Planer and Jointer Options
Planers and jointers are essential tools for achieving smooth, flat surfaces and precise dimensions.
It's important to understand the function of these tools in your shop and what to look for before you buy them. We'll take a look at the options that exist for the two. Jointers come in many styles. Benchtop jointers are space-saving and even portable, while mid-sized jointers offer more power and table surface area. One of the author's favorite options is the planer/jointer combo machine, which offers an all-in-one surfacing solution.
As with most woodworking machinery, jointers are made in several sizes. Benchtop jointers are small enough to be portable and are powered by universal motors (like you would find in a handheld router). They have the shortest infeed and outfeed tables. Mid-sized jointers are floor-standing with heavier-duty induction motors and, typically, castiron tables. They have 6" or 8"-wide cutterheads. Some mid-sized jointers have very long infeed and outfeed tables, while others are more compact. (Longer tables are preferable if you have the shop space, because they offer more bearing surface for flattening longer boards.)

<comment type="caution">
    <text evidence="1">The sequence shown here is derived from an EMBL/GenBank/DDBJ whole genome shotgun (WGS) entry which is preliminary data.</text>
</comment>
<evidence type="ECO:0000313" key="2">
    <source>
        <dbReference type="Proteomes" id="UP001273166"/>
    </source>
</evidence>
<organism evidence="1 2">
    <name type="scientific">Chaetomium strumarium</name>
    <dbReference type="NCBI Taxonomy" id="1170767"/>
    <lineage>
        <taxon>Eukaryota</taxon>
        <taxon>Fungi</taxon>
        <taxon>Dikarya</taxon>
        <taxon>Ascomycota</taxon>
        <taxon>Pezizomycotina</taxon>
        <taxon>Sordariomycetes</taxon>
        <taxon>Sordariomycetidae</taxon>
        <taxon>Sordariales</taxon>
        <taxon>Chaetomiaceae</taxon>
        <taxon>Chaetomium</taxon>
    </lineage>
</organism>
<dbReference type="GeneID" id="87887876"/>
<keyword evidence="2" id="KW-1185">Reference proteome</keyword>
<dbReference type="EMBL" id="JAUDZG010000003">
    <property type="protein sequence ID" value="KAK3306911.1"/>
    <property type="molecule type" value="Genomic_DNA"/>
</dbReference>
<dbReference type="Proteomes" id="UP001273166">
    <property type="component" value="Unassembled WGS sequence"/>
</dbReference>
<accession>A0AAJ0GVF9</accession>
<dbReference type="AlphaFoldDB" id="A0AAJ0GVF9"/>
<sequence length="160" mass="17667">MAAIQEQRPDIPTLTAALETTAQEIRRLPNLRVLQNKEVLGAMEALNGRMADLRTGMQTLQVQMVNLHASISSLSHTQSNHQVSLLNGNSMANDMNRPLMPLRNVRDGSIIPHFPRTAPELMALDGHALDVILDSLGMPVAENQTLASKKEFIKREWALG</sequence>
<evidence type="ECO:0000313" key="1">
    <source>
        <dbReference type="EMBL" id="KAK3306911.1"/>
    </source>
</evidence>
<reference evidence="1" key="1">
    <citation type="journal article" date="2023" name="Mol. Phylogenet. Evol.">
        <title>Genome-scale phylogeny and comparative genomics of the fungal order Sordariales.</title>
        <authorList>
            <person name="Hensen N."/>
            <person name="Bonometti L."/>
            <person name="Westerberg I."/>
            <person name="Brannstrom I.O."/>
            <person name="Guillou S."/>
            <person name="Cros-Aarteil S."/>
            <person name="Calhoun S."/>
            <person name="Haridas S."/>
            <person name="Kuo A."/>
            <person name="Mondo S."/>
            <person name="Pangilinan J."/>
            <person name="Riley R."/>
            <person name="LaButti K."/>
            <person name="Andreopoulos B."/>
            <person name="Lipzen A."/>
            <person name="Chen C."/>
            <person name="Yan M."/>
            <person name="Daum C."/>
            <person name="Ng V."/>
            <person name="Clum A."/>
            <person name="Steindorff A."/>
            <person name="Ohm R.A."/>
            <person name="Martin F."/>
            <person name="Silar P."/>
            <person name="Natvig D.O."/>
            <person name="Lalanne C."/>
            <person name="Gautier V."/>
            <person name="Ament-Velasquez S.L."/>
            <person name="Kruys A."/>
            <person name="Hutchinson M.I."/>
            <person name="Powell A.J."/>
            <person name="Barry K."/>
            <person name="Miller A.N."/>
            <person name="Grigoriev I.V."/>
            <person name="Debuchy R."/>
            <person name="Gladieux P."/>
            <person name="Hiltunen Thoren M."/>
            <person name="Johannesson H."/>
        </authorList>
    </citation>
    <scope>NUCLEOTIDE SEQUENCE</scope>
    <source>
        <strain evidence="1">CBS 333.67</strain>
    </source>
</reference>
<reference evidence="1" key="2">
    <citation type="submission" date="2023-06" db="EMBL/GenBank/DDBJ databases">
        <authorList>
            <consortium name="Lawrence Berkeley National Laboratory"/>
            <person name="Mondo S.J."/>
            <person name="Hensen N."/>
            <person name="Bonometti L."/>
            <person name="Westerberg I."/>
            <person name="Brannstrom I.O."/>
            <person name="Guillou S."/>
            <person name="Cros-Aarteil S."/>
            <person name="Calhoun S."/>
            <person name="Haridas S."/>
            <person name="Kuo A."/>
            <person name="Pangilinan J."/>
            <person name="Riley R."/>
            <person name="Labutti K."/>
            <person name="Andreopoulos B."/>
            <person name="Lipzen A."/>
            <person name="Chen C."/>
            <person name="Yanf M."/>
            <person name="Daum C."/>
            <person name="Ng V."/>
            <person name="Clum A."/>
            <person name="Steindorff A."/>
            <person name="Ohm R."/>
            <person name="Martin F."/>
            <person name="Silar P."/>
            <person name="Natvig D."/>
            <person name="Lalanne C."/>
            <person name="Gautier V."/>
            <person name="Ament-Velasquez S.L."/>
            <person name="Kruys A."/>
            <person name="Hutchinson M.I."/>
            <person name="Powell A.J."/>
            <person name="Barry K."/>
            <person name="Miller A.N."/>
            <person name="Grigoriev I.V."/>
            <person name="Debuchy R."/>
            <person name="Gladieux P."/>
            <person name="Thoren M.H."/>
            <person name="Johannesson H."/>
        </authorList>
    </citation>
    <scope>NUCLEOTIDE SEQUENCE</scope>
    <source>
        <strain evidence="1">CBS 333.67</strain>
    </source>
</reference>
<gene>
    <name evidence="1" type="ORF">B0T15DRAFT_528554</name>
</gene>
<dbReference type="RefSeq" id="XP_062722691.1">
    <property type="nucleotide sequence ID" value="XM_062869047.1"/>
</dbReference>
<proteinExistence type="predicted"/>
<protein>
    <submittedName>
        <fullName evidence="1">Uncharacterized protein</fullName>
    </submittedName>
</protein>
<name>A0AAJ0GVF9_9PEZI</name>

Wider cutterheads make it even easier to flatten wide boards, which is where the 12" cutterheads of large, production-grade jointers excel.
As you may expect, price generally increases as cutterheads get wider and tables get longer, motors get larger and more components are made of cast iron.
Within my lifetime, the quality of home-shop planers has improved significantly. Some benchtop planers do a fantastic job of surfacing wood to a very smooth finish. The tendency of them to snipe, or create a short area of deeper cutting on board ends, has been significantly reduced.
For most home shops, a benchtop planer is an excellent value that performs well and saves floorspace. But their universal motors are very noisy.
Floor-standing planers use quieter induction motors rated for continuous-duty use. They also can have wider cutterheads than the 12" or 13" sizes of typical benchtop planers. Their sturdier construction can handle long or heavy lumber with ease.